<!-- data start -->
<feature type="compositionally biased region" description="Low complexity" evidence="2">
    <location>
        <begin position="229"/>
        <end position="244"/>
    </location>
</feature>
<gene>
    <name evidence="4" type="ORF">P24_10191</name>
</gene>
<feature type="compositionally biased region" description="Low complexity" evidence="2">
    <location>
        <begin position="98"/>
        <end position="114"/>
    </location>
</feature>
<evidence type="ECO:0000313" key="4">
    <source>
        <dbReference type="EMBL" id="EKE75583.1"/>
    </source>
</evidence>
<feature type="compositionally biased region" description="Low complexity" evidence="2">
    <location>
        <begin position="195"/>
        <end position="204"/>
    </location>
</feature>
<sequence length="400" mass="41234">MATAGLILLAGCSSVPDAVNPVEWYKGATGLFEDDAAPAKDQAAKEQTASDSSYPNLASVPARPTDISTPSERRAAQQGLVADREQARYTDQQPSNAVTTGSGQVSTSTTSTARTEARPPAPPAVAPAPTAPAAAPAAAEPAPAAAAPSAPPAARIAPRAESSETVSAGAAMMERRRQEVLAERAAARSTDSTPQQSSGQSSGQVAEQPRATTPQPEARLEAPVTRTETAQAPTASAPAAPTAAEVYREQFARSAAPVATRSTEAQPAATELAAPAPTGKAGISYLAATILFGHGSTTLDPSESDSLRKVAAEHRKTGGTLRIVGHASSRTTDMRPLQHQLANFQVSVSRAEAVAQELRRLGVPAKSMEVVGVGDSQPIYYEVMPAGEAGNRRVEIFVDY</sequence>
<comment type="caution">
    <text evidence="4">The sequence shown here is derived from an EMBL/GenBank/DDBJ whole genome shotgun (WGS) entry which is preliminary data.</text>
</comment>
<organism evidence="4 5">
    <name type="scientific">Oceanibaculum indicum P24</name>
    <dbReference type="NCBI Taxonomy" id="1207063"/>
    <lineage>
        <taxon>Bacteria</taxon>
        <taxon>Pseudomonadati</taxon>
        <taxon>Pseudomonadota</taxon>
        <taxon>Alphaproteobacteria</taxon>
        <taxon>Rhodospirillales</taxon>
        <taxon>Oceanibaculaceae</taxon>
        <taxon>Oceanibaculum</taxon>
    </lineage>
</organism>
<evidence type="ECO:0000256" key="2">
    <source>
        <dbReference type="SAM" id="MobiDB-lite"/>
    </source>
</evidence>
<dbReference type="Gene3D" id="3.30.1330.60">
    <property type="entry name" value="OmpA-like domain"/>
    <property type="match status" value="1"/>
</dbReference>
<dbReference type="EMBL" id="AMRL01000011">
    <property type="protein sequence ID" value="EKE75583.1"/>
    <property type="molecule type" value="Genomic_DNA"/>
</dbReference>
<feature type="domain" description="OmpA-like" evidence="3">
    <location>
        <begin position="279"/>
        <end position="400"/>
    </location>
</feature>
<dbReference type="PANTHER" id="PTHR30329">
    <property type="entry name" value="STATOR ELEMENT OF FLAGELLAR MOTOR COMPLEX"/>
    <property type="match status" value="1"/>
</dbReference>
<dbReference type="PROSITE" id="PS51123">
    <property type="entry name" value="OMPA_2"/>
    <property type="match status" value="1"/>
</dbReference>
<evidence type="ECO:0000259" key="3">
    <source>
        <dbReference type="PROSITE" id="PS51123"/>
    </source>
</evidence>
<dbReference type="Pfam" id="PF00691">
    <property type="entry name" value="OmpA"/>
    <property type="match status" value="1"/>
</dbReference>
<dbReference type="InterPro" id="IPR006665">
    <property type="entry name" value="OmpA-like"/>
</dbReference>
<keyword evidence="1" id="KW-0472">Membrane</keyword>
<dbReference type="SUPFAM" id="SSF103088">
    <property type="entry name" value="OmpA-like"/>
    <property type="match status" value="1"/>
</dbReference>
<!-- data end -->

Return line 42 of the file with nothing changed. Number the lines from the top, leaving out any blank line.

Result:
    </lineage>